|Year : 2014 | Volume
| Issue : 1 | Page : 24-27
Knowledge and attitude of parents toward oral health maintenance and treatment modalities for their children
Pooja Bodhale1, Swati Karkare2, Shivaji Khedkar3
1 Department of Pedodontics and Preventive Dentistry, Dr. D. Y. Patil Vidyapeeth, Dental College and Hospital, Pimpri, Pune, Maharashtra, India
2 Department of Pedodontics and Preventive Dentistry, M. G. Vidya Mandir Dental College and Hospital, Nashik, Maharashtra, India
3 Department of Oral Medicine and Radiology, Dr. D. Y. Patil Vidyapeeth, Dental College and Hospital, Pimpri, Pune, Maharashtra, India
|Date of Web Publication||31-Jan-2014|
Department of Pedodontics and Preventive Dentistry, Dr. D. Y. Patil Vidyapeeth, Dental College and Hospital, Pimpri, Pune, Maharashtra
Source of Support: None, Conflict of Interest: None
Background and Aim: Parents have an important role in making decisions about their child's oral health. The purpose of this study was to determine parental awareness of their children's oral health maintenance and their attitude toward dental treatment. Materials and Methods: Total 284 parents from different socioeconomic groups participated in the study. Data were collected using a self-administered questionnaire addressing various aspects of knowledge and attitude of parents toward oral health and treatment modalities. Results: Awareness among parents was significantly lower in low socioeconomic group. Their attitude toward dental treatment differed significantly in which only 53% parents from high socioeconomic group preferred going to the pediatric dentist. Conclusion: The level of awareness among parents is relatively low and there is need for the implementation of oral health awareness programs for parents to change their attitude toward dental treatment of their children.
Keywords: Oral health, parents, treatment modalities
|How to cite this article:|
Bodhale P, Karkare S, Khedkar S. Knowledge and attitude of parents toward oral health maintenance and treatment modalities for their children. J Dent Res Rev 2014;1:24-7
|How to cite this URL:|
Bodhale P, Karkare S, Khedkar S. Knowledge and attitude of parents toward oral health maintenance and treatment modalities for their children. J Dent Res Rev [serial online] 2014 [cited 2021 Dec 1];1:24-7. Available from: https://www.jdrr.org/text.asp?2014/1/1/24/126161
| Introduction|| |
Health is a universal human need for all cultural groups. General health cannot be attained or maintained without oral health. The mouth is regarded as the mirror of the body and the gateway to good health.  Oral health education begins from footsteps of awareness. Today, various dental health education programs have been conducted in schools and other settings; however, these efforts will not succeed until people are not aware of the importance of oral health and positive attitude toward treatment modalities.
As the oral health of children depends on awareness of their parents, evaluation of need for implementation of oral health awareness programs is important.
Hence, in this study an attempt was made to evaluate and compare oral health awareness amongst parents from different socioeconomic groups and their attitude toward dental treatment.
| Materials and Methods|| |
A total of 284 parents participated in the study who visited to the department of pediatric and preventive dentistry, Nasik. Data were collected using a self-administered questionnaire addressing various aspects of knowledge and attitude of parents toward oral health and treatment modalities and divided into two groups according to their socioeconomic status.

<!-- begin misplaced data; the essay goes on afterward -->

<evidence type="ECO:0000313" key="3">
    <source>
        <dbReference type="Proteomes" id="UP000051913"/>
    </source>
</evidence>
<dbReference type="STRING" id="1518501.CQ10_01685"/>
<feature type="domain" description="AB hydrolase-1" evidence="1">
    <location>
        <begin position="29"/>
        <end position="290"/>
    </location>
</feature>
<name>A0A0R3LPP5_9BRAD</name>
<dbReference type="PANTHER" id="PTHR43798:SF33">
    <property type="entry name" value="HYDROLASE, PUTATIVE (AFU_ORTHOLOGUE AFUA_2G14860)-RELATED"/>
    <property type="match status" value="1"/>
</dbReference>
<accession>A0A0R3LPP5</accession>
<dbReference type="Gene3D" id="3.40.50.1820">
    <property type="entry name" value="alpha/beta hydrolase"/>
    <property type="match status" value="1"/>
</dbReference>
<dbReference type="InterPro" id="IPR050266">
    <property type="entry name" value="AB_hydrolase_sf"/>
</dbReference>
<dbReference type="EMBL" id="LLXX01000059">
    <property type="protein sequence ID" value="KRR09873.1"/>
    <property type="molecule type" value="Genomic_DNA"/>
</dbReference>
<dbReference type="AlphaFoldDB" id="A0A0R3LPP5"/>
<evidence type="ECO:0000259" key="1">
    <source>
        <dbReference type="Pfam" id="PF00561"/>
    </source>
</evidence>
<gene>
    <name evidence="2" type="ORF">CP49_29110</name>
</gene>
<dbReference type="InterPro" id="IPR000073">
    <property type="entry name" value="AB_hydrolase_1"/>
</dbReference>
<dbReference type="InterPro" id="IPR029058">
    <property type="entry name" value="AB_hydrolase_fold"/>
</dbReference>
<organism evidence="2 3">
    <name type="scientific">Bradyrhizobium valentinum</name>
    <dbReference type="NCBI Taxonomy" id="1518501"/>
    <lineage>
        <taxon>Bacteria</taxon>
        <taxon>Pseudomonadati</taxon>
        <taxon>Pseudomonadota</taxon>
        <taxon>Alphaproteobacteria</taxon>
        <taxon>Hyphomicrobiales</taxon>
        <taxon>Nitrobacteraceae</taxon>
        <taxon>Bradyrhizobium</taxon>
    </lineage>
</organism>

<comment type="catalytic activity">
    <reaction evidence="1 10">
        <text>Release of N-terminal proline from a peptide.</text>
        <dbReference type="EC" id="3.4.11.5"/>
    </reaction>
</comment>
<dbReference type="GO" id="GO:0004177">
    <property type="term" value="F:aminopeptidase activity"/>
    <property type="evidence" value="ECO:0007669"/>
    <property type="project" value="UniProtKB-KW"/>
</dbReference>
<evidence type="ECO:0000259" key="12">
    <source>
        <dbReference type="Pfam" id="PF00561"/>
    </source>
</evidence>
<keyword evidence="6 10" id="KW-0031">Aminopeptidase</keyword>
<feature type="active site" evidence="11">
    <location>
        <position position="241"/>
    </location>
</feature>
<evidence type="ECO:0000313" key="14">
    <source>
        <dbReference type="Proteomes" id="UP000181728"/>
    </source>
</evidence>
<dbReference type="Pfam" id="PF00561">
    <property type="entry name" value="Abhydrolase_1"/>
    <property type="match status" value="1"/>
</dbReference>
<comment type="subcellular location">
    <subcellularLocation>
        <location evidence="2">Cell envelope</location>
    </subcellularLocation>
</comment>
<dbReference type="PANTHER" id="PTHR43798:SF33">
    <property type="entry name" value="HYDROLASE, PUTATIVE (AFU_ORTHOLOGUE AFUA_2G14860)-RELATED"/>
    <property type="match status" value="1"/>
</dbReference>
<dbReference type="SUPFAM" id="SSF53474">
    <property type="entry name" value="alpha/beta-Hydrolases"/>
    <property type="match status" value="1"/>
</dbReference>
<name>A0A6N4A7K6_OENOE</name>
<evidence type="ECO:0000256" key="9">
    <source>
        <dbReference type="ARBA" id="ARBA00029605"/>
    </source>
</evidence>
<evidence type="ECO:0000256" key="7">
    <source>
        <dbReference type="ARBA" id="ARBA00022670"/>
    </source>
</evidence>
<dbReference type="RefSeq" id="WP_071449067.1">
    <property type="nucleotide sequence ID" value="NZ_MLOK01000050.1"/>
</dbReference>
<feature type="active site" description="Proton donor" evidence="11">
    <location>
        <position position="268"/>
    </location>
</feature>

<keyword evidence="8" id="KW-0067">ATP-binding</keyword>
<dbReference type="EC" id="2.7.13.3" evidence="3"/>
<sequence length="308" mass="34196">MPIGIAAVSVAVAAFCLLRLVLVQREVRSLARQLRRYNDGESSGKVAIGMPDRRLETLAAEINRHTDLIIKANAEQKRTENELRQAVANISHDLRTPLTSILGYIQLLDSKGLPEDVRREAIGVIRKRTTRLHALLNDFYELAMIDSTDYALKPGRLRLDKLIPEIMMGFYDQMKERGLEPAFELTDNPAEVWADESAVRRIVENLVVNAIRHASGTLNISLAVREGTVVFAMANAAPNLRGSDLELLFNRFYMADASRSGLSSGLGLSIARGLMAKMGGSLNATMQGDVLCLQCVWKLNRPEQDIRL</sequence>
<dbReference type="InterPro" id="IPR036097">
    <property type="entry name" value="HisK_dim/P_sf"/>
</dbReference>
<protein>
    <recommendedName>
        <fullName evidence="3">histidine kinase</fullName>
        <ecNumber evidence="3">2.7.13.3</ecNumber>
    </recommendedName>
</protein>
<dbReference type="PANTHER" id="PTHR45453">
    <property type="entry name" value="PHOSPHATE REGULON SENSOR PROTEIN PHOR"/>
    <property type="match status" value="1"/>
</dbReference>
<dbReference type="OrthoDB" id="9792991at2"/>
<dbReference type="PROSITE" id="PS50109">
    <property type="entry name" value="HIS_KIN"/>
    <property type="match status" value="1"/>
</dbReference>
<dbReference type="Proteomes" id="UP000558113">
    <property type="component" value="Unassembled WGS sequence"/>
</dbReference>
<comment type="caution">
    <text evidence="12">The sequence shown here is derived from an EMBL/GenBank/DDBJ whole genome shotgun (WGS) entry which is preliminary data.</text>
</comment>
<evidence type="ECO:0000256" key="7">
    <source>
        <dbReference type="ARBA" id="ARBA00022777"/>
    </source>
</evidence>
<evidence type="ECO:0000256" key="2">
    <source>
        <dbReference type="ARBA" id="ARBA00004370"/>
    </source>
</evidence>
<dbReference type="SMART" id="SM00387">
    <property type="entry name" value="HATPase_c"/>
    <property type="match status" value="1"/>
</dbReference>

Group I: Parents having their annual income below 30,000.
Group II: Parents having their annual income above 30,000.
Incompletely filled questionnaire forms
on these criteria, 266 questionnaire forms were selected for further evaluation.
The questionnaire included total 15 questions regarding parental awareness and attitude toward dental treatment. All aspects of oral health awareness and dental treatment attitudes were addressed. Data were entered and analyzed using the percentage method.
| Results|| |
Results revealed that the awareness among parents from group I was low compared to parents from group II [Table 1], [Figure 1]. Significant difference was noted about the knowledge regarding timing of first dental visit in both the groups [Table 2], [Figure 2].
Also, results showed that group II had higher percentage of correct attitude toward treatment modalities when compared with group I [Table 3], [Figure 3]. However, no significant difference was noted among group I and group II regarding the knowledge of any effect on permanent teeth due to treatment of primary teeth [Table 4], [Figure 4].
| Discussion|| |
The rationale of oral health awareness program is to improve and motivate the parents regarding their dental health and treatment needs. The parent's support and involvement in child's oral health are important in influencing the dental health of the child. Majority of the surveys reported that parents belonging to minority and economically disadvantaged groups were overrepresented in the poor perception of their children's oral health. This study highlights increased demand to initiate dental awareness programs aiming at the people belonging to low socioeconomic groups. 
Children from low-income and disadvantaged families have a disproportionately higher prevalence of untreated dental caries and lower dental care utilization than higher income group children. A reduction of oral health disparities requires a comprehensive oral health promotion strategy for better oral health among low-income group children. This strategy includes programs such as oral health education, preventive and comprehensive dental care, and social and organizational interventions to address multiple barriers to access and utilize dental care.  For these interventions and programs to be successful, the caregivers should be motivated to take action by being aware of their children's oral health conditions and the need for prevention and early interventions. A better understanding of how well caregivers perceive their children's oral health status may improve utilization of dental care services. 
A study of Latino immigrant parents demonstrated a relationship between parental beliefs (e.g. unimportance of primary teeth) and the development of caries in their children. Similarly, this study suggests that the Indian community still holds many myths regarding dental treatment, for instance, that a child will not tolerate multiple extractions at once or that one can leave decaying baby teeth alone because they will fall out. A better understanding of these beliefs may help providers explain the goals, risks, and benefits of treatment to the parents as well as to their families, which play an important role in the decision making.